The development and spread of drug resistance in Plasmodium falciparum is a major problem for the treatment and control of malaria in many endemic countries. In Southeast Asia, 21.9 million cases of malaria were reported in 1995 alone.1 In Vietnam, chloroquine resistance was first reported in 1961 and reached a peak in 1990, ranging in incidence from 60–80% in some regions.2 Chloroquine resistance has now spread to most regions of Vietnam where malaria is endemic3 and has led to the widespread use of alternative antimalarial drugs (mefloquine, halofantrine, artemisinin derivatives, and pyrimethamine/sulfadoxine). Use of Fansidar (pyrimethamine + sulfadoxine) has increased rapidly over the last 30 years.4 As a consequence, reported levels of resistance to the drug have increased from approximately 20% to over 80%.5 Since 1991, artemisinin and its derivatives have been used to treat malarial patients in Vietnam. These drugs have become increasingly important as antimalarial therapy in this setting because of their rapid mode of action and efficacy against multidrug-resistant forms of P. falciparum malaria.

Resistance of P. falciparum to chloroquine has been associated with lower drug accumulation.6 Mutations in the pfcrt gene have been strongly linked to the mechanism of chloroquine resistance.7 The presence of Tyr-76 residue within the Pfcrt protein is linked to chloroquine resistance, suggesting that it plays an important role in the mechanism of resistance to this antimalarial. Additionally, mutations within the pfmdr 1 gene have been shown to confer increased resistance to chloroquine, suggesting that they play a role in modulating higher levels of chloroquine resistance.8,9 The same mutations also have been shown to confer quinine resistance and alter the level of resistance and sensitivity to mefloquine and artemisinin.8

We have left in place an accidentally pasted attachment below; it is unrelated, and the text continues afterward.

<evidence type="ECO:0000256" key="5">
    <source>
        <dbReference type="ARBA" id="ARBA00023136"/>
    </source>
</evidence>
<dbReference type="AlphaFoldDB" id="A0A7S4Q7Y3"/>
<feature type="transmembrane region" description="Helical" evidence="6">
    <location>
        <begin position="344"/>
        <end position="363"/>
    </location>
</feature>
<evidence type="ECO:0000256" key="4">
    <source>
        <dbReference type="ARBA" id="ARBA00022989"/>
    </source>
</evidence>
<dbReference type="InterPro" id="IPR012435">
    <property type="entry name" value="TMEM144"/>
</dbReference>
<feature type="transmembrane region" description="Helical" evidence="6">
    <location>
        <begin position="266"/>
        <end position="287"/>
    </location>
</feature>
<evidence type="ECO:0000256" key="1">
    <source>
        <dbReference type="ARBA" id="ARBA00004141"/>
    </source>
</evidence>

The combination of pyrimethamine and sulfadoxine was effective when it was introduced in the late 1960s as a single-dose treatment of acute P. falciparum malaria.10,11 Over the years, however, resistance to Fansidar has been reported, mainly in areas of intense use, particularly areas of chloroquine resistance. Variant sequences of P. falciparum dihydrofolate reductase (DHFR), the target enzyme of pyrimethamine, were first described in 1988.12,13 Resistance to pyrimethamine has been shown to result from a mutation in the DHFR enzyme, changing Ser-108 to Asn-108, and subsequent mutations can greatly increase the level of resistance to this drug.14,15 Ten mutant genotypes for DHFR have been reported from a large number of field samples.4,16–18 Resistance to sulfonamide and sulfones has been shown to result from mutations within dihydropteroate synthetase (DHPS).19,20–22 The amino acid changes at four positions (Ser-436, Gly-437, Ala-581, and Ala-613) have been shown to confer resistance to sulfadoxine and also cross-resistance to sulfones and sulfonamides.21,22 Distribution of mutations in the dhfr and dhps genes and their association with Fansidar resistance have been assessed in different geographic areas, and it has been found that a greater number of mutations in both dhfr and dhps is a good predictor of likely drug failure.4,17,18,23